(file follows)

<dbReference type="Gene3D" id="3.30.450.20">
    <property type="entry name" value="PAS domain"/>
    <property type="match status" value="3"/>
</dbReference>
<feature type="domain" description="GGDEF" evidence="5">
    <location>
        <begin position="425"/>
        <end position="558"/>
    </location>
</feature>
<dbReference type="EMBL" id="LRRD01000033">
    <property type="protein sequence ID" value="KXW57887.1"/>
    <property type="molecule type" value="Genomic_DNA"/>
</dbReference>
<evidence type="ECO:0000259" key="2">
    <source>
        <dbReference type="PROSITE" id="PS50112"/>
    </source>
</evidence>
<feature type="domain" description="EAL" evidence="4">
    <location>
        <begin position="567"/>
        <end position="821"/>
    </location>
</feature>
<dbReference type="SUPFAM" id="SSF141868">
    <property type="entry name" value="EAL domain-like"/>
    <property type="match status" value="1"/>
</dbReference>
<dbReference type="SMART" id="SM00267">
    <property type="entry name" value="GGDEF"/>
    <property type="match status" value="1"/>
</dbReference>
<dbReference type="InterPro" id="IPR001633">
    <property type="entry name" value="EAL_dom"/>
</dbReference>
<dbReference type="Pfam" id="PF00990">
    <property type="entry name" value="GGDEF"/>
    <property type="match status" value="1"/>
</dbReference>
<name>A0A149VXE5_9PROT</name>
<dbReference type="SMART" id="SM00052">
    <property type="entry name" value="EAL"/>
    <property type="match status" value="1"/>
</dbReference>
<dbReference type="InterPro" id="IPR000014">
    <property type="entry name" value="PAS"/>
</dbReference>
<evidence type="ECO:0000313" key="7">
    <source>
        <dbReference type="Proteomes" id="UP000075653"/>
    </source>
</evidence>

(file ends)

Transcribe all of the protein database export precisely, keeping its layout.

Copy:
<dbReference type="Gene3D" id="3.30.450.20">
    <property type="entry name" value="PAS domain"/>
    <property type="match status" value="3"/>
</dbReference>
<feature type="domain" description="GGDEF" evidence="5">
    <location>
        <begin position="425"/>
        <end position="558"/>
    </location>
</feature>
<dbReference type="EMBL" id="LRRD01000033">
    <property type="protein sequence ID" value="KXW57887.1"/>
    <property type="molecule type" value="Genomic_DNA"/>
</dbReference>
<evidence type="ECO:0000259" key="2">
    <source>
        <dbReference type="PROSITE" id="PS50112"/>
    </source>
</evidence>
<feature type="domain" description="EAL" evidence="4">
    <location>
        <begin position="567"/>
        <end position="821"/>
    </location>
</feature>
<dbReference type="SUPFAM" id="SSF141868">
    <property type="entry name" value="EAL domain-like"/>
    <property type="match status" value="1"/>
</dbReference>
<dbReference type="SMART" id="SM00267">
    <property type="entry name" value="GGDEF"/>
    <property type="match status" value="1"/>
</dbReference>
<dbReference type="InterPro" id="IPR001633">
    <property type="entry name" value="EAL_dom"/>
</dbReference>
<dbReference type="Pfam" id="PF00990">
    <property type="entry name" value="GGDEF"/>
    <property type="match status" value="1"/>
</dbReference>
<name>A0A149VXE5_9PROT</name>
<dbReference type="SMART" id="SM00052">
    <property type="entry name" value="EAL"/>
    <property type="match status" value="1"/>
</dbReference>
<dbReference type="InterPro" id="IPR000014">
    <property type="entry name" value="PAS"/>
</dbReference>
<evidence type="ECO:0000313" key="7">
    <source>
        <dbReference type="Proteomes" id="UP000075653"/>
    </source>
</evidence>